Ceramic-on-Ceramic Total Hip Arthroplasty Incidence of Instability and Noise

Department of Orthopaedic Surgery, Hospital for Special Surgery, New York, NY10021, USA.
Clinical Orthopaedics and Related Research (Impact Factor: 2.77). 02/2011; 469(2):437-42. DOI: 10.1007/s11999-010-1574-3
Source: PubMed


Alternative bearing materials in THA have been developed to reduce the incidence of osteolysis. Alumina-on-alumina bearings exhibit extremely low wear rates in vitro, but concerns exist regarding component impingement with the potential for dislocation and the occurrence of noise.
We determined generation of squeaking and the relationship between squeaking and component position.
We prospectively entered 436 alumina-on-alumina, cementless, primary THAs in 364 patients into our institutional database. All procedures were performed with the same surgical technique and the same implant. We obtained Harris Hip scores and a noise questionnaire and assessed radiographic component position and loosening. We determined the difference in abduction angle between squeakers and nonsqueakers. Minimum followup was 2 years (average, 3.5 years; range, 2.0-6.2 years).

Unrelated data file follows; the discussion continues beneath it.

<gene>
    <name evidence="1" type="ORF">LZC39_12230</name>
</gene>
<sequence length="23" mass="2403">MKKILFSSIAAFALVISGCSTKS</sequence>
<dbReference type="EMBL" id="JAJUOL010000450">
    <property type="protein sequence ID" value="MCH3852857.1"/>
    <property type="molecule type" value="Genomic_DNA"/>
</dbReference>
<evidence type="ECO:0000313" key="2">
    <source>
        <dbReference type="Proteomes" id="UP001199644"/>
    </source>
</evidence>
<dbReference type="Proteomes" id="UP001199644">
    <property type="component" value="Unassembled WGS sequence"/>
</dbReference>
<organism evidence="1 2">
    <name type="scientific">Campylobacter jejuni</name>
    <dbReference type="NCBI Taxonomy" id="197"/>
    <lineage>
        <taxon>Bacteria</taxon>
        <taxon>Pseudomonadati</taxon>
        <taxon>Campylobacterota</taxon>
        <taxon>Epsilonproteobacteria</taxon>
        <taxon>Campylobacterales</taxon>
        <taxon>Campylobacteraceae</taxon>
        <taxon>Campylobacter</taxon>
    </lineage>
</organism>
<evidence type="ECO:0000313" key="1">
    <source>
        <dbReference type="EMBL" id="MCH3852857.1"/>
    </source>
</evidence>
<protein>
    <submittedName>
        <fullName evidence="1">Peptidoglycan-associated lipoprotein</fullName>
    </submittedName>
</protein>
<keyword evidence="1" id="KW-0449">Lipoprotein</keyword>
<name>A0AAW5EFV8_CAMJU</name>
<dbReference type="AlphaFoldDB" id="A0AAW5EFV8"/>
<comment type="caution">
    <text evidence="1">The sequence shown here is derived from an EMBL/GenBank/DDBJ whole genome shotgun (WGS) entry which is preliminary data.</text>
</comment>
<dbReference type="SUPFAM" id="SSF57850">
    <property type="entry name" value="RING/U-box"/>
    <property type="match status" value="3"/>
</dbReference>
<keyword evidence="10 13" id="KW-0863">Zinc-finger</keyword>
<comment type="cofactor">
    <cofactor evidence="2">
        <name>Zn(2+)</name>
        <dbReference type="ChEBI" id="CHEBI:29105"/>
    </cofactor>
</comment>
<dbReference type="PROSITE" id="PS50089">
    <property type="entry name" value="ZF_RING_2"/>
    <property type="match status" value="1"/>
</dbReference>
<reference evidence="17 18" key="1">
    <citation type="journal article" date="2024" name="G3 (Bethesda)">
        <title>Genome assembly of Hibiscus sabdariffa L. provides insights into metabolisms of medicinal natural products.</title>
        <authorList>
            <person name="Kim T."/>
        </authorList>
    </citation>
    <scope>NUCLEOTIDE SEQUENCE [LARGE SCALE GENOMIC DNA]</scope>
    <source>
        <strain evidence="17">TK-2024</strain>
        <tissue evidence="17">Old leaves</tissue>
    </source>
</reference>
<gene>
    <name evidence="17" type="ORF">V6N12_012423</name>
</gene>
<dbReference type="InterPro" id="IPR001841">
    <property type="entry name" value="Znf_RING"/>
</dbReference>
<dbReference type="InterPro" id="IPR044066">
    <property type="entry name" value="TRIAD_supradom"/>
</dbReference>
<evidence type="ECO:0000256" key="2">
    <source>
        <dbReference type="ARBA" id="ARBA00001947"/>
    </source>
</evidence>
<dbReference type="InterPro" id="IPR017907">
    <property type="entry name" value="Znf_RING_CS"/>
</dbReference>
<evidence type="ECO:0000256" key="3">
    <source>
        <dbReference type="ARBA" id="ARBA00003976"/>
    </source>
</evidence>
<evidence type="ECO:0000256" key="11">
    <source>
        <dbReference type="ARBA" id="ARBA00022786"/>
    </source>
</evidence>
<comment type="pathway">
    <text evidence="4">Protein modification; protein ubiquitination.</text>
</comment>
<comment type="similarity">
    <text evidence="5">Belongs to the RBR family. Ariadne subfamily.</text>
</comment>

The mean Harris hip score increased from 51.9 preoperatively to 94.4 at latest followup. Six hips underwent reoperation: four hips (1.1%) for dislocation and two (0.53%) for periprosthetic fracture after trauma. The incidence of noise of any type was 11%, with the most common type of noise being clicking or snapping. Squeaking was reported by 1.9% of patients, with no patient being revised for this phenomenon. We found no association between component position and squeaking.
At average 3 years followup, 98% of ceramic-on-ceramic THAs did not require a revision, with 1.1% of hips having been revised for dislocation. Fewer than 2% of patients reported hearing an audible squeak, with no association found between component position and squeaking.
Level IV, therapeutic study. See Guidelines for Authors for a complete description of levels of evidence.

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